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No grape that 's kindly ripe could be So round, so plump, so soft as she,

Nor half so full of juice.

Her finger was so small, the ring
Would not stay on which they did bring,

It was too wide a peck;
And, to say truth, for out it must,
It looked like the great collar — just

About our young colt's neck.
Her feet beneath her petticoat,
Like little mice, stole in and out,

As if they feared the light; But 0, she dances such a way! No sun upon an Easter-day

Is half so fine a sight.

Her cheeks so rare a white was on,
No daisy makes comparison ;

Who sees them is undone ;
For streaks of red were mingled there,
Such as are on a Cath'rine pear,

The side that's next the sun.

Her lips were red ; and one was thin, Compared to that was next her chin.

Some bee had stung it newly ; But, Dick, her eyes so guard her face, I durst no more upon them gaze,

Than on the sun in July.

Her mouth so small, when she does speak, Thou’dst swear her teeth her words did break

That they might passage get ; But she so handled still the matter, They came as good as ours, or better, And are not spent a whit.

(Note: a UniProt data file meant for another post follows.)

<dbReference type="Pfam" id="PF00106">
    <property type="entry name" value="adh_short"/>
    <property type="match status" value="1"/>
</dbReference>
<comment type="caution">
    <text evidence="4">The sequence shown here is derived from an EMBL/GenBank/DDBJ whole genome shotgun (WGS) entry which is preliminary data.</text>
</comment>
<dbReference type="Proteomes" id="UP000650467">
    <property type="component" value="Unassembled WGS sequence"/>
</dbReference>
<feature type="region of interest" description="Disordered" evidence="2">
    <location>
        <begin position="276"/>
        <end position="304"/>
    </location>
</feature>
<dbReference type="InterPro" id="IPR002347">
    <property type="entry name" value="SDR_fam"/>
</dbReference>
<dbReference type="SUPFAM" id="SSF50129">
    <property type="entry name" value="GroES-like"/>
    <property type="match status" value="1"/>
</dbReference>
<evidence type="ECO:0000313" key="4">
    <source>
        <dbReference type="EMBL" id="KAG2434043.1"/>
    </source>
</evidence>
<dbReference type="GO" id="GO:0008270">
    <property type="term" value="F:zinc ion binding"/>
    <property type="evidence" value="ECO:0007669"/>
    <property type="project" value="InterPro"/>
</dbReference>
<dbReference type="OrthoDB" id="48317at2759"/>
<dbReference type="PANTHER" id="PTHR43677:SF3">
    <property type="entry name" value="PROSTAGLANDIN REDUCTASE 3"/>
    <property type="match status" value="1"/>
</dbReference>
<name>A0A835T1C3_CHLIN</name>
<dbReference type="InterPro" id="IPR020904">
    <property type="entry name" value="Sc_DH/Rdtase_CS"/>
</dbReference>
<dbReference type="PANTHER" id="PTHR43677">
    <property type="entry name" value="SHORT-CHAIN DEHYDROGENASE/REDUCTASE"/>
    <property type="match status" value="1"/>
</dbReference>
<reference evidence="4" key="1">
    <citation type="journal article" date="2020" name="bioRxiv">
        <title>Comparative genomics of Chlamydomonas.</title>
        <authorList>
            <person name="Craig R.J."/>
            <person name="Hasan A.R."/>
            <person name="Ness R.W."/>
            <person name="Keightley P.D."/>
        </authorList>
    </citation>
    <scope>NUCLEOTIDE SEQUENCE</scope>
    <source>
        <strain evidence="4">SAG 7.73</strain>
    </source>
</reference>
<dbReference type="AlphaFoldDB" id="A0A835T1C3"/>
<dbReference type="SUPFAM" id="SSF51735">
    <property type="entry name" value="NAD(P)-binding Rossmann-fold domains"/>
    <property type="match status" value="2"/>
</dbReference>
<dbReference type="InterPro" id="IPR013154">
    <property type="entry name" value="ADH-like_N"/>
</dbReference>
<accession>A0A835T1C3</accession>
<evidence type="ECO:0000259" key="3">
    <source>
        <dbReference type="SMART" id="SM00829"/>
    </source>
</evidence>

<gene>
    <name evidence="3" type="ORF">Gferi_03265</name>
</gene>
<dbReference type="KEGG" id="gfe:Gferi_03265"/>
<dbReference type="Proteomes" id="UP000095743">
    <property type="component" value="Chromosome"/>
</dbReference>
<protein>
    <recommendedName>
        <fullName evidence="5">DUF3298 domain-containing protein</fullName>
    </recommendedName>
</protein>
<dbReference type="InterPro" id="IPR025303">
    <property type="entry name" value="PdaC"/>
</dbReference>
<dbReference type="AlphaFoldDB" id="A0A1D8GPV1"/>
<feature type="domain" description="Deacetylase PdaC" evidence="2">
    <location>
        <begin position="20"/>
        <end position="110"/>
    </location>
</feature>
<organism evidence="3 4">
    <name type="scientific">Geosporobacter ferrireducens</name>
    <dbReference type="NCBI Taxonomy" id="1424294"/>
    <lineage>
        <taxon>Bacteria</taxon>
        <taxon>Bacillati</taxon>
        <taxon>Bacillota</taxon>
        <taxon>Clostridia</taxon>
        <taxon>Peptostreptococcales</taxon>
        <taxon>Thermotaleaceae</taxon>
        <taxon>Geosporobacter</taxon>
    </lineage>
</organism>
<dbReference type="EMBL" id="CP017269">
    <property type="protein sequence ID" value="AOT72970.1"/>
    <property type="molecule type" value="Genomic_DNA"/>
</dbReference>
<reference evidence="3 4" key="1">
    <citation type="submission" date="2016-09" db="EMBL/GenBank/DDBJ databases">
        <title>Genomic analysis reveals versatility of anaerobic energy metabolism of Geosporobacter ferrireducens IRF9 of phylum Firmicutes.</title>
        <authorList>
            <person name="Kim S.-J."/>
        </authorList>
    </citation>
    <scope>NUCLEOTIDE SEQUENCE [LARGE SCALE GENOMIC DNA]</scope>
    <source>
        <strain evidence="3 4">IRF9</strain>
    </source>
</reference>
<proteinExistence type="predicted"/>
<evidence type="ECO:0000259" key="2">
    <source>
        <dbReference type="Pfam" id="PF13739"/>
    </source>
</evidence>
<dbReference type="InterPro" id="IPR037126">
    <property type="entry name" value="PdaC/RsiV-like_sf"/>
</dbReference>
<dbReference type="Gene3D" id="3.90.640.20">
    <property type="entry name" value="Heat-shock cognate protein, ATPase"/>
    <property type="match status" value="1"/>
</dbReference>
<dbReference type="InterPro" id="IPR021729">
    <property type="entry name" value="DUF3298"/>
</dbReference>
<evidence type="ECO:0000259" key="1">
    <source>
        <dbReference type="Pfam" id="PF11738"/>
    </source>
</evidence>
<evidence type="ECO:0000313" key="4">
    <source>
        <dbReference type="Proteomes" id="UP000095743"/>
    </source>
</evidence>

JOHN SUCKLING

HEBREW WEDDING. To the sound of timbrels sweet Moving slow our solemn feet, We have borne thee on the road To the virgin's blest abode ; With thy yellow torches gleaming, And thy scarlet mantle streaming, And the canopy above Swaying as we slowly move. Thou hast left the joyous feast, And the mirth and wine have ceased; And now we set thee down before The jealously unclosing door, That the favored youth admits Where the veiled virgin sits In the bliss of maiden fear, Waiting our soft tread to hear,

Sometimes my books by day shall kill the hours,
While from thy needle rise the silken flowers,
And thou, by turns, to ease my feeble sight,
Resume the volume, and deceive the night.
0, when I mark thy twinkling eyes opprest,
Soft whispering, let me warn my love to rest ;
Then watch thee, charmed, while sleeplocks every

sense,
And to sweet Heaven commend thy innocence.
Thus reigned our fathers o'er the rural fold,
Wise, hale, and honest, in the days of old ;
Till courts arose, where substance pays for show,
And specious joys are bought with real woe.

THOMAS TICKELL.

0, LAY THY HAND IN MINE, DEAR!

O, LAY thy hand in mine, dear!

We're growing old ;
But Time hath brought no sign, dear,

That hearts grow cold.
'T is long, long since our new love

Made life divine;
But age enricheth true love,

Like noble wine.

And lay thy cheek to mine, dear,

And take thy rest;
Mine arms around thee twine, dear,

And make thy nest.
A many cares are pressing

On this dear head ;
But Sorrow's hands in blessing